Have you ever heard of a person who knowingly dives headfirst into an abusive relationship?
Abusive relationships often begin as incredibly intense and passionate love affairs with people who seem absolutely perfect.
So, in the beginning, it’s not always easy to tell if a relationship will become abusive.
The possession and controlling behaviour don’t always appear overnight.
They emerge and intensify as the relationship grows but warning signs do exist even if they aren’t easy to recognize or accept.
In this article, I will share 8 early warning signs of an abusive relationship before it goes too far.
Many of you are probably thinking it won’t happen to me. I’ll never allow anyone to control me or engage in abusive behaviours.
Of course, no one would knowingly dive into an abusive relationship.
The problem is is that it doesn’t start out as abusive. In the beginning, abusers are charismatic, attentive, committed and they’re real Prince Charming’s.
These relationships often begin as incredibly intense and unrealistic expectations
An abuser will work to make you feel so appreciated and so loved you won’t even notice he’s controlling you as you relinquish your life an inch at a time becoming more and more entrenched in the relationship.
Abusers hold themselves back until they gain their partner’s trust and love and it works.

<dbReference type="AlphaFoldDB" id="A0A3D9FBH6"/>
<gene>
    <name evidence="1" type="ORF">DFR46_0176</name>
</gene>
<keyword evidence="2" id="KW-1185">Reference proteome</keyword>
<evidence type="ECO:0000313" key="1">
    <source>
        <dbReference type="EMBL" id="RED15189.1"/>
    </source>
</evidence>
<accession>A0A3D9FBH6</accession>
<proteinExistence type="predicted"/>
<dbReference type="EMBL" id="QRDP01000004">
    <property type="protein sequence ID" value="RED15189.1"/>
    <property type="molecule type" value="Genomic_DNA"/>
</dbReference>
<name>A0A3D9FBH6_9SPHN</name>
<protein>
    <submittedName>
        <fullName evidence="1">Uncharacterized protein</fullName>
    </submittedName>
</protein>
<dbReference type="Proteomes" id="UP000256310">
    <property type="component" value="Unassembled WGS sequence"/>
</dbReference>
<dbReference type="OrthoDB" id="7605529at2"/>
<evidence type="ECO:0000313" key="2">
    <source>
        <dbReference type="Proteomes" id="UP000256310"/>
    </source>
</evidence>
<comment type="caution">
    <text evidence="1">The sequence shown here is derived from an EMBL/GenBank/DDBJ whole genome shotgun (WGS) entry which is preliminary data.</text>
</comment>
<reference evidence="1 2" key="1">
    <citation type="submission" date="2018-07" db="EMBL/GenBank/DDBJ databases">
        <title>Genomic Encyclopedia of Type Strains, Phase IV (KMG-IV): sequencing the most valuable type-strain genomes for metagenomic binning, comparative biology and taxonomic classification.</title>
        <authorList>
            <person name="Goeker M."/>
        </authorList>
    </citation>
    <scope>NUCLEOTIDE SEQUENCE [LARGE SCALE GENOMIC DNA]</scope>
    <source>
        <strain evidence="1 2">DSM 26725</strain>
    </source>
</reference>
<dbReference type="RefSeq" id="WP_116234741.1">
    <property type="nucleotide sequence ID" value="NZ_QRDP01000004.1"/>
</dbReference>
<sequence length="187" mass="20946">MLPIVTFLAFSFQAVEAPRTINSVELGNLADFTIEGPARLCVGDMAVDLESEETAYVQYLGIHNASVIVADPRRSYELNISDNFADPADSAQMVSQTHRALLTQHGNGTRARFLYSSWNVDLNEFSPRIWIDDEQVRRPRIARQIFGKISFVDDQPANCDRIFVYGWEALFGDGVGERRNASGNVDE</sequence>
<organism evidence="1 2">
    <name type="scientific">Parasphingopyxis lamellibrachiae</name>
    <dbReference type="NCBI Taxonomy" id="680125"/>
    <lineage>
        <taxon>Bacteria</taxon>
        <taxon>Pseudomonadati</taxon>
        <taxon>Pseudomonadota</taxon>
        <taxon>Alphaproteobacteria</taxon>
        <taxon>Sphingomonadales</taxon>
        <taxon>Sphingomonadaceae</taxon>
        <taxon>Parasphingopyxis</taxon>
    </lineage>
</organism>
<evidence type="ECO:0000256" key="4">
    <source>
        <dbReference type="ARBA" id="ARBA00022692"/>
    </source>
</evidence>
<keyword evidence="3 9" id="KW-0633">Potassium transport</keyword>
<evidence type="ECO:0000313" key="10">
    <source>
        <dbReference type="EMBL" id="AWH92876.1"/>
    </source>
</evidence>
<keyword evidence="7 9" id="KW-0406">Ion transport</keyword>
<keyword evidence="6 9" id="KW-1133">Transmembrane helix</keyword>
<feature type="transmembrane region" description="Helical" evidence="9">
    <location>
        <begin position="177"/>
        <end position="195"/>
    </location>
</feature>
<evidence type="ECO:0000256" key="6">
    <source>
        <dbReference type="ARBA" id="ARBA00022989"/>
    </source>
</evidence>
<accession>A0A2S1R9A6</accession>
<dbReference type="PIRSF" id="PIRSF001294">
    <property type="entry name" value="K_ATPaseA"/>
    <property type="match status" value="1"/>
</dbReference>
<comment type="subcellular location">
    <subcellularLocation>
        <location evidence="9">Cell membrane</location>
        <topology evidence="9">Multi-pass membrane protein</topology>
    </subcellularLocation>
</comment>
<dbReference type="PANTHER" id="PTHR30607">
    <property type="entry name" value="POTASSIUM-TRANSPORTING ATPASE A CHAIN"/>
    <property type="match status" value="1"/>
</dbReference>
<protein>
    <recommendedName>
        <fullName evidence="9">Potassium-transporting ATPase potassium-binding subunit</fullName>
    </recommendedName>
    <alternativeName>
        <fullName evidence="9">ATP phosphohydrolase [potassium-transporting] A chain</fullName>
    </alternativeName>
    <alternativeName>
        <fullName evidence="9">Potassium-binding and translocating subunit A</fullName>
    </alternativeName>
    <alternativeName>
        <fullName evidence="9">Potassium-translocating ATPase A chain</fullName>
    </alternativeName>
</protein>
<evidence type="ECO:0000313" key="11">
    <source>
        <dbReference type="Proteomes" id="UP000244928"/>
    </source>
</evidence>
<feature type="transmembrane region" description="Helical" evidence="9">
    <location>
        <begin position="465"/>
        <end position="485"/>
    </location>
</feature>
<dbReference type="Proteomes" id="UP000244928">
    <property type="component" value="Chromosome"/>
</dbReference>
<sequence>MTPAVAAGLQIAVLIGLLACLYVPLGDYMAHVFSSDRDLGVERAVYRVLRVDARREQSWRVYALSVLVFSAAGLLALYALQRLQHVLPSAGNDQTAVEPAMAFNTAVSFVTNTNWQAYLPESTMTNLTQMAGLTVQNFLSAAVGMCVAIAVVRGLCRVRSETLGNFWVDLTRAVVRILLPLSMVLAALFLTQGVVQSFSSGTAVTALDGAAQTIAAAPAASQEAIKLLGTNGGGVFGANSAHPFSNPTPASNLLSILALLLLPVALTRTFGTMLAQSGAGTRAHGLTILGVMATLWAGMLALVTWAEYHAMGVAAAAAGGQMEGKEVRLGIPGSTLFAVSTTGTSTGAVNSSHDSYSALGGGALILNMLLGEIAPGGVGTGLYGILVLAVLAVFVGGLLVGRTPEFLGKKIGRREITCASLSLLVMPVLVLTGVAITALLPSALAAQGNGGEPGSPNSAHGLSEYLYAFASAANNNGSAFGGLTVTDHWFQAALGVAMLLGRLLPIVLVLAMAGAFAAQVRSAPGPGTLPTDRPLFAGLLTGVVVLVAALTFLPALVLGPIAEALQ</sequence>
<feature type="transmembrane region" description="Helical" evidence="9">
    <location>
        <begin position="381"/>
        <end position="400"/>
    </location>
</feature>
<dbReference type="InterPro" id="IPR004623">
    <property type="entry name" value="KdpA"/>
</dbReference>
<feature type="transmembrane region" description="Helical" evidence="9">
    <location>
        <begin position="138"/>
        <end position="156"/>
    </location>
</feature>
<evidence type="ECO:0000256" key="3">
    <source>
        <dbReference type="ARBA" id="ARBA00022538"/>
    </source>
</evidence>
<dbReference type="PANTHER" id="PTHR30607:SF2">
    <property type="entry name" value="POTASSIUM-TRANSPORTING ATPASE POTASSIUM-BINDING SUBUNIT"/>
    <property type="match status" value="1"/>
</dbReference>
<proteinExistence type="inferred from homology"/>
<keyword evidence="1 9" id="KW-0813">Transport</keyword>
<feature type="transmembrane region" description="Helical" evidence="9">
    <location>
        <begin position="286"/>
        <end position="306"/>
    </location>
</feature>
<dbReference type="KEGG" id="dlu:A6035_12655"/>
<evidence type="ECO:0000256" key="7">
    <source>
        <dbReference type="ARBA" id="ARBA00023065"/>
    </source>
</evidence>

Let’s face it as a society we’re tired of people with controlling behaviour.
Someone who says I love you and talks about marriage and children is a weird creature to be cherished and when they test your limits and boundaries it’s easy to find yourself feeling unsure and searching for an excuse or justification for their bad behaviours.
So warning signs do exist but they aren’t easy to recognize or accept here are 8 of them.
1. Moving very fast
The most difficult warning sign to accept is how fast things progress.
Like they want to see you every night, they want to move in after a month. The abusive partner may claim you’re perfect for each other that it’s love at first sight, that you’re soul mates and other romantic and idealistic sounding things.
Unfortunately, the desirability of this behaviour gives controlling partners the best opportunity to gain total control over their partner’s schedule and life.
2. Unrealistic expectations and “should”
As things progress and get more serious we start to see new signs developing.
One is finding that your partner has unrealistic expectations and commonly tells you the things that you should and shouldn’t be doing.
Comments about how you should or shouldn’t cut your hair, whom you should see, what job you should take, how you should act, how you should behave are indications that your partner believes that he knows more than you about yourself and about your life.